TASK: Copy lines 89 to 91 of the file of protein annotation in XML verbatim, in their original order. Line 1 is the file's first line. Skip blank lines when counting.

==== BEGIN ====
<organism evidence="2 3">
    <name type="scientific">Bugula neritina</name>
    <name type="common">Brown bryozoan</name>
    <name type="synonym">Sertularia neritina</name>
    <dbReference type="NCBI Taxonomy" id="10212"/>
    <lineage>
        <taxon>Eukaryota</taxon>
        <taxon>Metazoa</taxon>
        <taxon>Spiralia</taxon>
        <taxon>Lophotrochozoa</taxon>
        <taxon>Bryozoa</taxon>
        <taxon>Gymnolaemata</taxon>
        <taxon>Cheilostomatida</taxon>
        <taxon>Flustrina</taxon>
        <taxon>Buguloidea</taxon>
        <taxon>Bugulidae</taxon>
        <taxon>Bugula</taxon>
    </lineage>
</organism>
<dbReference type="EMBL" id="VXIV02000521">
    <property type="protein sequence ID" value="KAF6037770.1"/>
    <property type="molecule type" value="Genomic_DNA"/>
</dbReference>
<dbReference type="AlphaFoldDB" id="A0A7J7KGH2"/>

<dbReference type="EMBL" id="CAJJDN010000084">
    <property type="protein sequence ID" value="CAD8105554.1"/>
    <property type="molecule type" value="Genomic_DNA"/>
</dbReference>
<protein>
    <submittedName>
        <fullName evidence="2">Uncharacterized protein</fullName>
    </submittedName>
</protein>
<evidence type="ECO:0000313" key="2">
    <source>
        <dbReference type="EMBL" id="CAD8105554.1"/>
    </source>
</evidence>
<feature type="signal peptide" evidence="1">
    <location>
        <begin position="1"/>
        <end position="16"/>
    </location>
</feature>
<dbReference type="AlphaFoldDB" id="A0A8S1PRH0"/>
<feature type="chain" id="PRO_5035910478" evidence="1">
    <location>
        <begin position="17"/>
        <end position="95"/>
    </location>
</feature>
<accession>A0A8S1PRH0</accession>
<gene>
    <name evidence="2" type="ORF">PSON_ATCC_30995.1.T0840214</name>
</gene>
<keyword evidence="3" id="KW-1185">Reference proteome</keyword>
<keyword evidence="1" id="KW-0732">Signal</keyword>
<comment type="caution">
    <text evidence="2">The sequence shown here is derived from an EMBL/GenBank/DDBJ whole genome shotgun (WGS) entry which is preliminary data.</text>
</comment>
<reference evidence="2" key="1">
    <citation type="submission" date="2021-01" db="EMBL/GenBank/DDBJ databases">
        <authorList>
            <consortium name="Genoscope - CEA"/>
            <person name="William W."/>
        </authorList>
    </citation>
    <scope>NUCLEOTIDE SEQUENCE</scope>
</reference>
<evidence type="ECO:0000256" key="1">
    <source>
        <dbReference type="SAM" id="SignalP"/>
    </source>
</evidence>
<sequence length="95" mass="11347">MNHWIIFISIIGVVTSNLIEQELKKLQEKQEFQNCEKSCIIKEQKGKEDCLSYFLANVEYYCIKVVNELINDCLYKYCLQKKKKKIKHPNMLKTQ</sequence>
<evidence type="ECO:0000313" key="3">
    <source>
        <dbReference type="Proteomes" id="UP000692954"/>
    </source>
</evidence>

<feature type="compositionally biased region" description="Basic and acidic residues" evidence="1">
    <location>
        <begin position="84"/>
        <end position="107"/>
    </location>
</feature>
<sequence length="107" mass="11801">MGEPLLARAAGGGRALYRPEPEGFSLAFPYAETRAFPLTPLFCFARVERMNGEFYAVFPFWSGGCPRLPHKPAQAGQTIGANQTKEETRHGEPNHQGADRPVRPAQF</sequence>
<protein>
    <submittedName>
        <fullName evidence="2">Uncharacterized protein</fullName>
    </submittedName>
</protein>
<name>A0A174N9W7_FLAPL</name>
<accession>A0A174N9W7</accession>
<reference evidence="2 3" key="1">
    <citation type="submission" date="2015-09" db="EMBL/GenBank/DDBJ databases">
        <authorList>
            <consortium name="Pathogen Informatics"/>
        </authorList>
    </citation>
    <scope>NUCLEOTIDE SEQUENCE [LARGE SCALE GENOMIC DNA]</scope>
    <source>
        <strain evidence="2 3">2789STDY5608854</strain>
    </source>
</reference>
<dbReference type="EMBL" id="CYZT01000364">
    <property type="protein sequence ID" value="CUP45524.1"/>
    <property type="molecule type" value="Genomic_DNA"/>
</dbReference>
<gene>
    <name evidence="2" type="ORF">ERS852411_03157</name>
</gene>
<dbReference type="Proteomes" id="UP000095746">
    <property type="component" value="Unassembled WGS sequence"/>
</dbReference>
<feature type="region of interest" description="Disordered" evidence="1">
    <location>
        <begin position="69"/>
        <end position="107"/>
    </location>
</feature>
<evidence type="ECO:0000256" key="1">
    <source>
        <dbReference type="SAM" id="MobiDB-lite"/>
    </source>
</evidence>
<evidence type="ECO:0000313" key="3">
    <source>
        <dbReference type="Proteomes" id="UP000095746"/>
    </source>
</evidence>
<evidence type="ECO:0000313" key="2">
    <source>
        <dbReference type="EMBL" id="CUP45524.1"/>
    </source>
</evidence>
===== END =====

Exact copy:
    <submittedName>
        <fullName evidence="2">Uncharacterized protein</fullName>
    </submittedName>